Kiosks to make keys are already at Lowes, Walmart, etc. However KeyMe is leapfrogging ahead of the competition. Their kiosks can clone car keys, including transponders. Their smart phone apps can scan a key then mail you a duplicate. Key scans can be saved on their cloud and shared with trusted friends. A locksmith can duplicate a key based on the saved scan.
Clearly this can be hugely helpful as well as being an obvious security risk.If someone hacks into their cloud they theoretically could have access to keys worldwide. Their website says ‘Do Not Duplicate’ keys should not be cloned. However, just like existing key kiosks, they can’t prevent it from happening. Kiosks just look at the actual key part, not where the ‘Do Not Duplicate’ message is. This is probably also true of smart phone apps too.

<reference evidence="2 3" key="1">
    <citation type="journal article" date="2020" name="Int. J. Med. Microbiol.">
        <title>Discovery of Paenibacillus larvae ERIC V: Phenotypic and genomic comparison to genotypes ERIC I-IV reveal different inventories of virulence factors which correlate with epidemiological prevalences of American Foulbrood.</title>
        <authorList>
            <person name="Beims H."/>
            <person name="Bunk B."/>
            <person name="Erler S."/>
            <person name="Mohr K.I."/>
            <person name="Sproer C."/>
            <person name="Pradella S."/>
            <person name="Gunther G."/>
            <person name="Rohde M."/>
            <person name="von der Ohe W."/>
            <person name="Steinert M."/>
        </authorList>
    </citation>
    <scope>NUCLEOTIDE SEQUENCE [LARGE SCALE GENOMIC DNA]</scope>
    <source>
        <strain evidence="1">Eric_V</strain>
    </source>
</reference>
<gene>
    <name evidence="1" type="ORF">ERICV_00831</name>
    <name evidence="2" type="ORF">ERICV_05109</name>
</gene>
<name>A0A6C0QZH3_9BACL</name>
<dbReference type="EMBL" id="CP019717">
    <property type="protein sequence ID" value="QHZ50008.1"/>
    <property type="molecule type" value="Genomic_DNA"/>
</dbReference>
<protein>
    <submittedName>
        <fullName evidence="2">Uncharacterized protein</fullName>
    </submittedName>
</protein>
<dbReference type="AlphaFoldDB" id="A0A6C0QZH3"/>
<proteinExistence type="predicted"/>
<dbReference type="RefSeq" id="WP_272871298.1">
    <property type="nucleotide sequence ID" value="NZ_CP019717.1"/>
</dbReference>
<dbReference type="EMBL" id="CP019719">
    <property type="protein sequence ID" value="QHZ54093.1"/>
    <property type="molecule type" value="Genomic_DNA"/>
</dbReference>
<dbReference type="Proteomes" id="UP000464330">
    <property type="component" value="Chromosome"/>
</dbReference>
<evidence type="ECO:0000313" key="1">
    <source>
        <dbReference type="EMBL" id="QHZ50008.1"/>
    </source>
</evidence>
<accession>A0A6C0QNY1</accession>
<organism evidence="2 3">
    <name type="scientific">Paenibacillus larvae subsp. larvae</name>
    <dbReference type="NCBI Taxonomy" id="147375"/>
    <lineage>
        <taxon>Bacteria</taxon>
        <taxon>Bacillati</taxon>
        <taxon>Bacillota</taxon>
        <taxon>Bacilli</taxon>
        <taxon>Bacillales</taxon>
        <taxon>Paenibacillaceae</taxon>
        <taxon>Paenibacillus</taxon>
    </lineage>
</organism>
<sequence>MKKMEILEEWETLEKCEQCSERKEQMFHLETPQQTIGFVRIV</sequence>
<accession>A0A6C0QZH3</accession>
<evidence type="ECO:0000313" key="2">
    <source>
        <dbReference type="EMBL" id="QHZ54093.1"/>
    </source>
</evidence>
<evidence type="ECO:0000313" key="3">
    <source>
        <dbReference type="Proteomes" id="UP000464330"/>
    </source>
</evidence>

And, um, if KeyMe can clone transponders, then who else can too?.
The shiny new KeyMe kiosk supports the majority of automotive keys, and can even clone transponders, saving car owners a fat stack of dollars in the process. Fob-style smart keys can cost a huge amount of money, but KeyMe’s versions range from $20 to $60.
Another tech-enabled innovation is the ability to save digitized versions of keys to the KeyMe cloud. If a customer needs another copy, it can be printed without the original key being present.